Let the readers be the judge after reading the news. This also applies to Saturday’s debate. It would do the readers justice if this Sunday newspaper had given Lim Guan Eng more editorial space rather than a brief inclusion in the “What they said” box on page 6.

In a sense, there isn’t a need for a deliberate dumbing down by the country’s mainstream media for many Malaysians are capable of thinking critically and don’t, as some politicians would insist, become easily confused or duped. 

Incisive commentaries are also most welcome but they shouldn’t be, as it is the SOP (if not the DNA) of most mainstream press these days, focused only on the misdeeds of politicians from Pakatan. For instance, when it comes to personalities like Anwar Ibrahim and Lim Guan Eng, certain Star columnists become visibly animated and livid in their so-called analyses. 

And this brings us to the Sunday paper’s editorial, headlined “Public entertainment is no sin and cinemas are no vice.” The paper’s opinion revolved around the issue of PAS’s  Selangor assemblyman Dr Shafie Abu Bakar who apparently wanted to ban cinemas in the area of Bangi.

While one may disagree with the said politician pertaining to his questionable argument about cinemas leading to vice, in the interest of journalistic fairness and democracy, Shafie deserves a right of reply from the paper as he is indeed the maligned party. 

In this editorial, the Sunday paper also went on to rightly argue that it was about time PAS’s partners in PR stated “clearly where they stand on these public interest issues. Let the public know; elections require people to make informed choices, so failure to inform people of their options amounts to gross neglect and wilful negligence.”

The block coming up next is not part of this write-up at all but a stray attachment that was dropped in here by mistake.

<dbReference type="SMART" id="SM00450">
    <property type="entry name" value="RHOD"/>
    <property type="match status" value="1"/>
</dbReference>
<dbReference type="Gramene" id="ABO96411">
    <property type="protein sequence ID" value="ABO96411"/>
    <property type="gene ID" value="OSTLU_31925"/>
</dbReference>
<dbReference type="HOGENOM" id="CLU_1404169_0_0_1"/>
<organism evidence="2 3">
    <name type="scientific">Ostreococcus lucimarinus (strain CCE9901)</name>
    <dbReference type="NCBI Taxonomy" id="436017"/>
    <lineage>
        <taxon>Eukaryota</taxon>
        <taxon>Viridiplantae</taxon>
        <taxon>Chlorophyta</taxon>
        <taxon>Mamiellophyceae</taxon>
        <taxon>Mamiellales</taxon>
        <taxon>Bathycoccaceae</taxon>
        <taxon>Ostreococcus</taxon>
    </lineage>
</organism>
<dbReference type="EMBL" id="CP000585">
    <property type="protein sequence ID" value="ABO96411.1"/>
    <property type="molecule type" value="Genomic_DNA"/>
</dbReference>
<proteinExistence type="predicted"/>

True, as mentioned above, the rakyat can make informed choices and decisions only after they manage to get as much information as possible. However, most mainstream media, particularly those newspapers that claim to be championing the voice of the ordinary rakyat, have neglected their social responsibility to impart vital and adequate information to the general public. 

Public debates involving politicians, to be sure, aren’t the be-all and end-all in a democracy because the rakyat as citizens can — and should — take their discourses up to another level instead of just being mere spectators to debates. They can, for instance, participate in petition campaigns, public forums, and street demonstrations. This is what is meant by participatory democracy. 

In a democracy, dissenting voices are part and parcel of societal life just as opinions in agreement with the government have their rightful place. So is it asking too much for an equal space in the media for dissent? After all, to quote big chief of The Star Wong Chun Wai, “dissent does not make one subversive and anti-national.” 

It is hoped that The Star — and the rest in the journalistic fraternity — walks the talk, and not leave some ordinary Malaysians starry-eyed. 

* The views expressed here are the personal opinion of the columnist.